Copyright © 2014 Albuquerque Journal
The San Juan-Chama Project, which delivers water from the mountains of southwest Colorado to central New Mexico, had the first shortfall this year in its four-decade history after three consecutive years of bad snowpack.
Water managers say the impact on Rio Grande Valley water operations was small, but the implications are significant – a demonstration that a supply once seen as dependable backup to a faltering Rio Grande might not be as reliable as once thought. Albuquerque and Santa Fe pull San-Juan Chama water from the Rio Grande for their local water supplies.
“It’s one of those things that was always a theoretical possibility, but nobody thought it would come to pass,” said David Gensler, water manager for the Middle Rio Grande Conservancy District, which serves farmers.
The first-ever shortfall comes just a year after a federal study warned that climate change would mean less reliable supplies from the project as temperatures warm during the 21st century.
Albuquerque, the biggest user of San Juan-Chama water, had plenty of extra water in storage to make up for the shortfall, said John Stomp, chief operating officer for the Albuquerque Bernalillo County Water Utility Authority, which provides drinking water to the metro area.
The primary impact is on the utility’s ability to share water with others, Stomp said. With significant water conservation reducing metro area demand, Albuquerque’s stockpile of water in upstream reservoirs has become the go-to source for others in need. That’s especially true for the U.S. Bureau of Reclamation, which has been buying some of the surplus water to support the endangered Rio Grande silvery minnow.
For the Conservancy District’s farmers, however, the shortfall is a reminder that carryover storage going into the winter of 2014-15 is exhausted.
“We’ve drained all of our savings,” Gensler said.
With most of its farm water coming from the Rio Grande rather than the San Juan-Chama Project, the impact this year was minimal, about 1 percent of overall supply, Gensler said. But during dry years, San Juan-Chama water can provide a critical surge of late-season water for farmers.
The shortfall came in the third year of what is the driest three-year stretch since the San Juan-Chama project was completed in the early 1970s. Three small diversion dams – on the Blanco, Navajo and Little Navajo rivers – capture water that is diverted through three tunnels beneath the Continental Divide. The water emerges from the final tunnel into a tributary of Rio Chama, where it is stored in Heron Reservoir and divided up among Rio Grande water users, where it supplements their supplies of native Rio Grande water.
The tunnel system allows New Mexico to use more of its share of water from the Colorado River Basin, water that otherwise would flow into Lake Powell for later use downstream by Las Vegas, Nev., Phoenix and the farms of the Arizona and California deserts.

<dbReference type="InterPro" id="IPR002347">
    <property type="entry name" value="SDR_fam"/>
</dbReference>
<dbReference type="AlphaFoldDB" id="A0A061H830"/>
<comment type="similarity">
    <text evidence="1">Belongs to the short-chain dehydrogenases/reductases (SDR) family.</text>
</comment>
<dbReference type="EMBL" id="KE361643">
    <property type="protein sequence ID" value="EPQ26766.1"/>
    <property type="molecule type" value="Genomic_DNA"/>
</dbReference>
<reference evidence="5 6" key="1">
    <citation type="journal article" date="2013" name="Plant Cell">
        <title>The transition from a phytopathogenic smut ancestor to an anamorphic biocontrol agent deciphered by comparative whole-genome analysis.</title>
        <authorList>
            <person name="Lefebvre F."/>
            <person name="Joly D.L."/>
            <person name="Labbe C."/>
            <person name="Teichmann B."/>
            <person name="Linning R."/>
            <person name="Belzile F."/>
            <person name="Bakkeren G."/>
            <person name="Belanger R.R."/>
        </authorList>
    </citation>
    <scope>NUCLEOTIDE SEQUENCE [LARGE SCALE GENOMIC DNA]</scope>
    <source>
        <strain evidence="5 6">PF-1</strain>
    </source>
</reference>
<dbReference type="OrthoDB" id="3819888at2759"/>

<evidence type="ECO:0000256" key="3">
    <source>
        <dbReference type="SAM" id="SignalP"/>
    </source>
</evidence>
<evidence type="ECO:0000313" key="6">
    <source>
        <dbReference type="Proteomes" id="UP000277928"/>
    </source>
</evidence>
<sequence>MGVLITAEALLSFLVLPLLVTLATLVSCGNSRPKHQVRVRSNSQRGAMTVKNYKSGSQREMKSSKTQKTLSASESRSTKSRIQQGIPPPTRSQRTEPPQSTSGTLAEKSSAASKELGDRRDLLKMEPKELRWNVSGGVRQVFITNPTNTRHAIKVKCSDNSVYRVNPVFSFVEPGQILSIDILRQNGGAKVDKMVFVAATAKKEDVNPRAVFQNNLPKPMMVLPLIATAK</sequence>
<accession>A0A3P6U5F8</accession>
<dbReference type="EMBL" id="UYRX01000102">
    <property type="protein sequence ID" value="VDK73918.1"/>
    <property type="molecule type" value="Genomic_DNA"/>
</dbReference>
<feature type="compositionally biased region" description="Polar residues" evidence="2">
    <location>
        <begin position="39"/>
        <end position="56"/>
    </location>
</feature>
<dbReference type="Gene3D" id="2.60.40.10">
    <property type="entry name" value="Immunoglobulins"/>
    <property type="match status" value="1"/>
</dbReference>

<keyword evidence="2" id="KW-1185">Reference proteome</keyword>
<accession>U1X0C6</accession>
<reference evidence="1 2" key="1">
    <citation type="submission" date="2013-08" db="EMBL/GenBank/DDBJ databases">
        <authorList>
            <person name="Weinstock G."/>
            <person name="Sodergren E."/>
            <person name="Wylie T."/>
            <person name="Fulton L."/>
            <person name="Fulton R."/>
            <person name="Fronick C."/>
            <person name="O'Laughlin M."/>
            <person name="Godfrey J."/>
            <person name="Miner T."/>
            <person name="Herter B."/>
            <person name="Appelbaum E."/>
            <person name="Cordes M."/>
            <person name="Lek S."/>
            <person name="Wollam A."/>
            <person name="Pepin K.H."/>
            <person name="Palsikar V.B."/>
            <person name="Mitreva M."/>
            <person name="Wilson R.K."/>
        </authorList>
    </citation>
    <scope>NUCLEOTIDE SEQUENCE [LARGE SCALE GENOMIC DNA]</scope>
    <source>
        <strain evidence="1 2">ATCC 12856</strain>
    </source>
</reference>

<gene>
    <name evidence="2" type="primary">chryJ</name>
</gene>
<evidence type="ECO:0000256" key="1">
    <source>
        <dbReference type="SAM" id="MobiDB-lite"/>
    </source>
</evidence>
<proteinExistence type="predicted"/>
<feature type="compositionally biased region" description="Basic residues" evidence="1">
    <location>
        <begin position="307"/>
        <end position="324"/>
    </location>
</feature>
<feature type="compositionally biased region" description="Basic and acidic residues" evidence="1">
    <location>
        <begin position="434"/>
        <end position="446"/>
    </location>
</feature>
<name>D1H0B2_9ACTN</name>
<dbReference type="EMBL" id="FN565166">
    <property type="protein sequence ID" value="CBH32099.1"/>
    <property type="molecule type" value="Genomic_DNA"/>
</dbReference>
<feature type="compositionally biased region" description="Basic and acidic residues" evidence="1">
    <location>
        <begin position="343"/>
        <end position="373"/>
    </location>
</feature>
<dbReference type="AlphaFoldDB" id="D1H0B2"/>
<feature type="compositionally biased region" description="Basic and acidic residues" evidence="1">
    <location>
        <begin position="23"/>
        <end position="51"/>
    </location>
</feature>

The project depends on winter snow that falls in the San Juan Mountains of southern Colorado, and that snowpack has been increasingly unreliable in the past decade, according to Greg Smith of the National Weather Service’s Colorado Basin River Forecast Center.
Over the past decade, the San Juan headwaters have seen a string of unusually dry springs, Smith said during a briefing for water managers earlier this month. The result has been runoff that has been consistently below expectations, Smith said.
Scientists are not ready to blame the shortfall on climate change, but they point out that the pattern seen in recent years is consistent with last year’s U.S. Bureau of Reclamation study of the risks to the San Juan-Chama Project posed by climate change.
“It isn’t just climate change,” she said in an interview.
But the warmer temperatures in recent decades can add to problems caused by a lack of winter snow, Llewellyn said. With a longer growing season and greater evaporation, less of the rain and snow that does fall makes it into the region’s rivers.
“The difference is it’s hotter,” she said. “For the same precipitation, you’re going to have less water.”
Llewellyn’s study concluded that, by the 2020s, the previously unheard of possibility of a San Juan-Chama Project shortfall could happen on average once every six years.
A pattern of early-season snowmelt in recent years, with more water coming off of the mountains in March and April and a decline in runoff later in the year, also matches the projections in Llewellyn’s climate change study.
In past years, the San Juan-Chama Project avoided shortfalls in part by storing surplus water during wet years for use during dry years. But after the driest three consecutive years since the project began, there is no such option heading into 2014-15, said bureau water operations supervisor Carolyn Donnelly.
“Now there’s no cushion,” she said.
While it is early in the snowpack season, the numbers through mid-December are not promising. The current snowpack points to runoff in the San Juan headwaters nearly 40 percent below average, according to a preliminary analysis done Dec. 17 by the Colorado Basin River Forecast Center.
But the longer-range forecast favors extra snow in New Mexico and southern Colorado during the first few months of the new year, offering a chance to make up some of that deficit.